A popular, leafy and upmarket corner of Dublin, Ranelagh is a central suburb that sits within walking distance from all the city’s main sights, and one of the most expensive areas in Ireland to bed down. It has an interesting history, with battles over Irish sovereignty taking place here as early as the 17th century. The suburb was also the launching location of one of the earliest manned hot air balloon flights, way back in the 18th century, with the balloon heading across Dublin Bay to Clontarf.
You’ll be stepping in the footsteps of a host of historical figures as you stroll the village and take in Ranelagh’s best. Today, it’s glistening and pricey. Here are our tips.
Ranelagh was recently labelled ‘the Brunch Capital of Dublin’ by local publication The Journal, and has plenty of great spots to indulge your inner Sunday morning. Dillinger’s does an astonishing chicken and waffles dish (it’s better than it sounds), while Nick’s Coffee Company, Cinnamon and Er Bruschetta offer less imaginative but nevertheless extremely sumptuous alternatives. The Exchequer has a bottomless prosecco brunch for €15. Then there’s the vast abundance of pubs opening early to do brunch or lunch.
Yes, okay, ‘go for a walk’ might not be the most exciting piece of advice about a new place, but Ranelagh is fantastic to explore, with even a glance above the ground floor of the shopping streets revealing shapely, ageing brick buildings. Get away from the centre of the village, and you’ll find wide, leafy streets where the average property is comfortably in the million-Euro range. A glance at how the other half lives, then; it’s all kinds of charming, and extremely photogenic.
Ranelagh sits close to the Grand Canal, a looping arch of water around the city popular with walkers, joggers and the occasional hotel and pub goer. The Barge is a small pub close to the lochs as you stroll in from Ranelagh towards the city, and in the summer the grass and canal banks outside become something of an unofficial party hub. It’s worth noting that it’s actually illegal to publically consume alcohol in Ireland, though this is one of the spots where the law is conspicuously ignored as hundreds of 20-somethings descend with bags of cans to chat and have during the longer evenings. It makes for a nice way to get involved in the local nightlife scene right at the roots. It’s a top pub, too.
42 Sráid Charlemont, Saint Kevin’s, Dublin 2, Ireland. +353 14751869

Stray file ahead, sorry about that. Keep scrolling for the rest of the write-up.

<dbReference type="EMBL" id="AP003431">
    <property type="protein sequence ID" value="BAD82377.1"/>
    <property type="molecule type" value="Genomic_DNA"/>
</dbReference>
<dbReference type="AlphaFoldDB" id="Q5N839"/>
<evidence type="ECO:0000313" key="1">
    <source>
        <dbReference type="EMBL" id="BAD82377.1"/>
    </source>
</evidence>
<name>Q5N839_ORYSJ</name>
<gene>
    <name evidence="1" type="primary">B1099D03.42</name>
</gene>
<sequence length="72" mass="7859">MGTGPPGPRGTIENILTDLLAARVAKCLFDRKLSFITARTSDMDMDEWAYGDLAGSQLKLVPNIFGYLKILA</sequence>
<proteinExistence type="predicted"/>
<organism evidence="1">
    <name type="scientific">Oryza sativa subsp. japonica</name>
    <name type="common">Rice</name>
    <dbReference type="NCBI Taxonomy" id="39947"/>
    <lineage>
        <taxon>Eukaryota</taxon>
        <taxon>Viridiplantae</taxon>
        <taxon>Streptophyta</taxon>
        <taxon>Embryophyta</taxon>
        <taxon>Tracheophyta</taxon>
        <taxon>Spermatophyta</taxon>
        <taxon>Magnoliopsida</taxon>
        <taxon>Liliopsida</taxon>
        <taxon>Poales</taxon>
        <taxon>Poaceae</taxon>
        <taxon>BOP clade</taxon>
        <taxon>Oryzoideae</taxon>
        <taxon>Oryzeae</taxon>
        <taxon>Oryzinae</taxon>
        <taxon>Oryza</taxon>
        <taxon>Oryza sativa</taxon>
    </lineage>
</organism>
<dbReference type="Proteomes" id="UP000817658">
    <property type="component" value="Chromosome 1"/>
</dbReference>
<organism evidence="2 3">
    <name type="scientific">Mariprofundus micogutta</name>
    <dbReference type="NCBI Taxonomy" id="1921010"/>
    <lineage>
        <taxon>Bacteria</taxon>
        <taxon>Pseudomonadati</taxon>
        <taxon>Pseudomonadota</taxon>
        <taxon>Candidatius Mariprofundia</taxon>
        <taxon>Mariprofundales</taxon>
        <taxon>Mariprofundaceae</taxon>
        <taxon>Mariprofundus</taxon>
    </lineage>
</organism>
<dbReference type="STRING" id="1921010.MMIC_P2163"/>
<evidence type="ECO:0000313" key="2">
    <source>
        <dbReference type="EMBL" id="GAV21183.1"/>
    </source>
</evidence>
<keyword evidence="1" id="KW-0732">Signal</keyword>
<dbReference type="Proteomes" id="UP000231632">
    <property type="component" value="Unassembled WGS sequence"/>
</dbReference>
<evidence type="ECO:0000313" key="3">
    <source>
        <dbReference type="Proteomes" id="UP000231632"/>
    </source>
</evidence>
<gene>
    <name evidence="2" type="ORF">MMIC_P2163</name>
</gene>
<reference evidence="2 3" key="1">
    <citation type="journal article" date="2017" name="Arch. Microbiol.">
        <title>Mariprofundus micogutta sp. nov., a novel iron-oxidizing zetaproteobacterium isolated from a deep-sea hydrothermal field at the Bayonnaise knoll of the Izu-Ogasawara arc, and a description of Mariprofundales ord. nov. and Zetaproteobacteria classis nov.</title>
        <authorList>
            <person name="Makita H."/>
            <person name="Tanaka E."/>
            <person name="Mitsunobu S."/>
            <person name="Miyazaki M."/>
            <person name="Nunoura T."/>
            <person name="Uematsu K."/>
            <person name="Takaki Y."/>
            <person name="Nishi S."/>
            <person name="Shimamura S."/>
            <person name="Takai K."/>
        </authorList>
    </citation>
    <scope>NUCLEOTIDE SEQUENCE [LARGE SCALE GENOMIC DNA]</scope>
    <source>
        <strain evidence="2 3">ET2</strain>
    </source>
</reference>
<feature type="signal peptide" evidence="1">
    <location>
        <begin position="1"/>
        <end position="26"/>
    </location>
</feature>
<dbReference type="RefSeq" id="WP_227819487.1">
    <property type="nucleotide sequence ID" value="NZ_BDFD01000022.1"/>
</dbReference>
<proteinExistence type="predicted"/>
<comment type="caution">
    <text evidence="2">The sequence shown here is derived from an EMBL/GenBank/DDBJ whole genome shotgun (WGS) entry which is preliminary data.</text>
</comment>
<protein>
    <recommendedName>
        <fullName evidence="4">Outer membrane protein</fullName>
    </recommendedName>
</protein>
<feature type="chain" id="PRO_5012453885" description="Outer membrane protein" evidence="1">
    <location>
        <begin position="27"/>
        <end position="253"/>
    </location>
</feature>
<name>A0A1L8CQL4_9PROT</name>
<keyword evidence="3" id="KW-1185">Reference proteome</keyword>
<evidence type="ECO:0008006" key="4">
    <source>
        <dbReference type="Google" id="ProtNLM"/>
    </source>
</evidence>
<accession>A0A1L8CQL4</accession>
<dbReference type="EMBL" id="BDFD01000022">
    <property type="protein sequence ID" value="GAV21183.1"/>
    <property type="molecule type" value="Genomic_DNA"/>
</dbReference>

Ireland isn’t known for its ice cream, but it should be (check out Murphy’s, a company obsessed with surreal flavours, from Dingle in County Kerry, for proof). Scoop doesn’t have quite the originality that Murphy’s manages, but it’s a great summer spot, and even does delivery through Deliveroo. In the shop, you’ll find ice cream served with crepes in some interesting flavours, and a popular coffee menu. Check out the sea salt caramel, Oreo sundae and the option to add melted Nutella as a lush, sugary sauce.
Check out the street art
Dublin is a surprising hub of street art, which is broadly accepted in the capital providing it’s reasonably well done (tagging tends to be unpopular; it’s more about murals and symbolism). While The Liberties – particularly Francis Street and the Tivoli Theatre car park – are probably the heart of the movement, Ranelagh has a lot of classy murals that you’ll have no trouble picking out both in the village, and as you walk through. Look out for work by politically influential artist Maser, who’s a regular around here.
One of our favourite Dublin pubs, The Hill takes the current local trend for craft beer and runs with it in a big way. Their huge selection of draft brew typically includes anything from intoxicatingly strong IPAs to unusual fruit-based sour brews, all served in a local bar that’s embedded in the community, and far from the Temple Bar tourist crowds. If you’re staying near Ranelagh and feel like a quiet couple of pints, this is the spot to head for.
1 Old Mountpleasant, Dublin 6, Ireland. +353 14978991
Watch Leinster play cricket
Cricket is very much an emerging sport in Ireland, and the country recently made a major breakthrough at international level in obtaining test status, the first new country to do so in some time. Of the international players who don’t play in England or farther afield, most play for the east coast provincial team Leinster, based just outside of Ranelagh. Crowds are still in the hundreds even on a good day for the local league, but for anyone with more than a passing interest in the sport, this is a great chance to see some name players perform outside of the spotlight.
1 Observatory Lane, Dublin 6, Ireland. +353 14972428
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